In IE and Chrome (Blink and Webkit), you can put the text in a child with a vertical writing mode rather than using a transform. Saves you all the CSS and JavaScript tricks. Chrome has a minor display bug at the moment (Chrome 37), but it's been reported.

.vertical { 
    -webkit-writing-mode:vertical-rl; 
    -ms-writing-mode:tb-rl; 
    writing-mode:vertical-rl; 
 }

 <td><span class="vertical">This text should be vertical.</span></td>

I recommend using white-space:nowrap on the vertical text within the table.

The solution by jobjorn above now breaks in Chrome, because it supports writing-mode as of early 2016, so essentially tries to rotate the text twice, and ends up with mispositioned horizontal text. From my understanding, Firefox and Safari will probably support this soon too, which will cause them to break too. After some banging my head against the wall, I fixed it by changing the CSS to:

@supports not (writing-mode:vertical-rl) {
    table div.rotated {
        -webkit-transform: rotate(270deg);
        -moz-transform: rotate(270deg);
        white-space: nowrap;
    }
}

@supports (writing-mode:vertical-rl) {
    table div.rotated {
        writing-mode:vertical-rl;
        -webkit-transform: rotate(180deg) translate(8px,0px);
        -moz-transform: rotate(180deg) translate(8px,0px);
        white-space: nowrap;
    }
}

The 8 pixel translation was what it took for the alignment to look right in my particular example. You mileage may vary. The 180 degree rotation was to make the top of the text face left instead of right. If you don't need that, you can probably skip the transforms in the second part.

In the JavaScript, you also need to make sure that you don't move the origin for those last transforms, as that was only needed if you were using a transform to do the vertical orientation itself, so I wrapped that part in a conditional:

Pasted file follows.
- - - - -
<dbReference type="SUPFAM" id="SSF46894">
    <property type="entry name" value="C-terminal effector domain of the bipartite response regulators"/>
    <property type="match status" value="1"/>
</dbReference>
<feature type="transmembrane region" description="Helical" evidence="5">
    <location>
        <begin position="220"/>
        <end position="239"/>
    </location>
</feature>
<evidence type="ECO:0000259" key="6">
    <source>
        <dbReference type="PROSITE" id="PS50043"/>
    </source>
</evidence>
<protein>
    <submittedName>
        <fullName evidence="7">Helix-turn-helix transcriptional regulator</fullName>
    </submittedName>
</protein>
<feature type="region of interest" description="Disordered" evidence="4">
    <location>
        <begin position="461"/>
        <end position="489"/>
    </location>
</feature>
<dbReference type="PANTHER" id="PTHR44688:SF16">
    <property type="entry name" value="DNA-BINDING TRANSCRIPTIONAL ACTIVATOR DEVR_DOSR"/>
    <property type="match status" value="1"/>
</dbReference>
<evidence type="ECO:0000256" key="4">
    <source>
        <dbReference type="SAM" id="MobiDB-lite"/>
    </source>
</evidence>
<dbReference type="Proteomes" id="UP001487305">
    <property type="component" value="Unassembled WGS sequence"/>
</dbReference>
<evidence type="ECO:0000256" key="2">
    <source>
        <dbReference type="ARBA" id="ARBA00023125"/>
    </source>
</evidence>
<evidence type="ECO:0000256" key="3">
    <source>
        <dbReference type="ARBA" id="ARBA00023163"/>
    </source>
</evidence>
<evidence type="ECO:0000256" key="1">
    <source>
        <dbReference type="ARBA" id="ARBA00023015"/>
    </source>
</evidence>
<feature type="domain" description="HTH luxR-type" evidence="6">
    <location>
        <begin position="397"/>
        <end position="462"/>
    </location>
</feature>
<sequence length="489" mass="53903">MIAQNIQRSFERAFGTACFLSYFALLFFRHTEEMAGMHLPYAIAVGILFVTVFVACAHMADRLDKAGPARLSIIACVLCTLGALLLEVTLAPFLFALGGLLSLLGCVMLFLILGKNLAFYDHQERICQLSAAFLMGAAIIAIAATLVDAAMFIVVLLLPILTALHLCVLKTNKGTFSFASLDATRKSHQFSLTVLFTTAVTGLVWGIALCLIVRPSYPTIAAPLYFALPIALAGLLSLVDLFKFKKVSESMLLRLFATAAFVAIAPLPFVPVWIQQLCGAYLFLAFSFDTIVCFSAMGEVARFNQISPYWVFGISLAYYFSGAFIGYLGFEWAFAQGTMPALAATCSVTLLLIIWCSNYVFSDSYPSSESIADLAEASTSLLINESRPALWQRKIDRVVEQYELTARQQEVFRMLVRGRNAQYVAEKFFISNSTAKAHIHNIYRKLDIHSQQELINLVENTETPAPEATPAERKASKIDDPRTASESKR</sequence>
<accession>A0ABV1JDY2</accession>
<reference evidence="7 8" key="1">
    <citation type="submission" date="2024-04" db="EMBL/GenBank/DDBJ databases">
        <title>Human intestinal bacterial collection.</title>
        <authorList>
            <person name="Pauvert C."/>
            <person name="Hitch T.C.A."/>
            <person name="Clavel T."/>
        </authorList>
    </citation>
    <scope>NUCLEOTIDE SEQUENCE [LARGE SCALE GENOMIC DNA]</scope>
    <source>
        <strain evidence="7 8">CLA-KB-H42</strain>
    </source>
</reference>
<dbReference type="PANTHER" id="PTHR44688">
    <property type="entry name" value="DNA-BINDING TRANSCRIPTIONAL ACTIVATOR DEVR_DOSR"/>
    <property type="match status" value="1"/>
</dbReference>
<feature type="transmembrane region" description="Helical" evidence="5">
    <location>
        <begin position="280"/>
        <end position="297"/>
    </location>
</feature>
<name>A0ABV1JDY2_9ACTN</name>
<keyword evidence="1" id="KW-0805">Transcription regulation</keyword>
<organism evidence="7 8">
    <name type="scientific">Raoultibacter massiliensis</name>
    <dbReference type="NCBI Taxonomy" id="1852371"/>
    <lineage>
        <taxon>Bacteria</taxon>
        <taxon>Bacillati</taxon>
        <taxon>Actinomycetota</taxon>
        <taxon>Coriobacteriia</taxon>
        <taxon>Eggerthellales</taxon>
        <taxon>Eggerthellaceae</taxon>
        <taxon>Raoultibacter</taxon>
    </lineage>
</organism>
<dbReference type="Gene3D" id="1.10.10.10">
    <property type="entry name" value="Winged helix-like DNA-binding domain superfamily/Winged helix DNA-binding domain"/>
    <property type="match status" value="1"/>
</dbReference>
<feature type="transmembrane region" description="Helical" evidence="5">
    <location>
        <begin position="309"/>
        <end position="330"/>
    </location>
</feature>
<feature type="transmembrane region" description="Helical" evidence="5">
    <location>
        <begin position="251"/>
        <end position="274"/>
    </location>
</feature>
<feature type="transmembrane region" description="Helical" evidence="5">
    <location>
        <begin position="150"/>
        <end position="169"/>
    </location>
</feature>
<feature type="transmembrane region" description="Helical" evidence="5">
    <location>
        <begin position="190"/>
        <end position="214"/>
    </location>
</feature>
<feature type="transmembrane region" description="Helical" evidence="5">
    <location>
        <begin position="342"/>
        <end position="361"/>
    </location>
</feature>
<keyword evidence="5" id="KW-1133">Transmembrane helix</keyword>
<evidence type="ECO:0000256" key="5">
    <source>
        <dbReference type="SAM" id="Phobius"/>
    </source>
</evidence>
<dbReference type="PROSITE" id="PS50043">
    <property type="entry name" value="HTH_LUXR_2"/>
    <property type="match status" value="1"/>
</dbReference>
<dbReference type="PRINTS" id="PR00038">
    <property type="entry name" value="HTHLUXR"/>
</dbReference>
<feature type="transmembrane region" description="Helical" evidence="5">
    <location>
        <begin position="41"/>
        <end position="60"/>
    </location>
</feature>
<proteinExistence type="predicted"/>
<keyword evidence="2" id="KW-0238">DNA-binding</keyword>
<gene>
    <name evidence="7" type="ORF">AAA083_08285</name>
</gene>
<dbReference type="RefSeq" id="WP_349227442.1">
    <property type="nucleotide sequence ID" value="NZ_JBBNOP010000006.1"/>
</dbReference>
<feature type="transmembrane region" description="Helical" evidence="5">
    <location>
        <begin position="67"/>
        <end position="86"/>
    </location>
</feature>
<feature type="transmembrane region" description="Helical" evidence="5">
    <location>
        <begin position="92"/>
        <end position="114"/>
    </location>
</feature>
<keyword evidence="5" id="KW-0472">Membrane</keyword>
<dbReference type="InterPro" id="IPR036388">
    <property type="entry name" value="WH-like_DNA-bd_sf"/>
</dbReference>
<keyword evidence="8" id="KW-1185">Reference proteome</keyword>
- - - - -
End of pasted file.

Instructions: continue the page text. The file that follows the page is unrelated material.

var supportsWM = CSS.supports('writing-mode', 'vertical-rl');
if (!supportsWM) {
    newInnerDiv.css('-webkit-transform-origin', (width / 2) + 'px ' + (width / 2) + 'px');
    newInnerDiv.css('-moz-transform-origin', (width / 2) + 'px ' + (width / 2) + 'px');
}
  • 1
    Answers don't have a fixed order, so if you reference another answer, you should link to it directly (use the 'share' link under the answer). – Jeffrey Bosboom Feb 22 '16 at 0:19

Mods: sorry that this post "responds to an answer". But I don't have the karma necessary to comment on it. Catch-22.

The code in @jobjorn's answer and fiddl depends on cell width to calculate header height, which leads to erroneous heights when any cell is wide. This modified fiddle uses the header text width instead: http://jsfiddle.net/marvmartian/76z82/

    cellsToRotate.each(function () {
        var cell = $(this);
        var s = '<div id="killme" style="position:absolute; top:-10000px; left:-10000px;"><span id="string_span" style="font-weight: bold; font-size: 1em">'+
            cell.text()+'</span></div>';
        $(window).append(s);
        var width = $('#string_span').width();
        var newText = cell.text()
            , height = cell.height()
            //, width = cell.width()
            , newDiv = $('<div>', {  height: width,  width: height })
            , newInnerDiv = $('<div>', { text: newText, 'class': 'rotated' });

Get rid of padding:60px 1px; (unless you need it for some other reason...but that's what's causing the problem).

Example: http://jsfiddle.net/purmou/sSP8W/

  • Dosen't help... :( – user882196 Aug 16 '11 at 9:45
  • This is the problem: jsfiddle.net/sSP8W/2. It's not really solveable, short of setting a fixed height on th. Or using JavaScript. – thirtydot Aug 16 '11 at 9:51
  • I am sorry but I can't create a fiddle out of it. – user882196 Aug 16 '11 at 10:02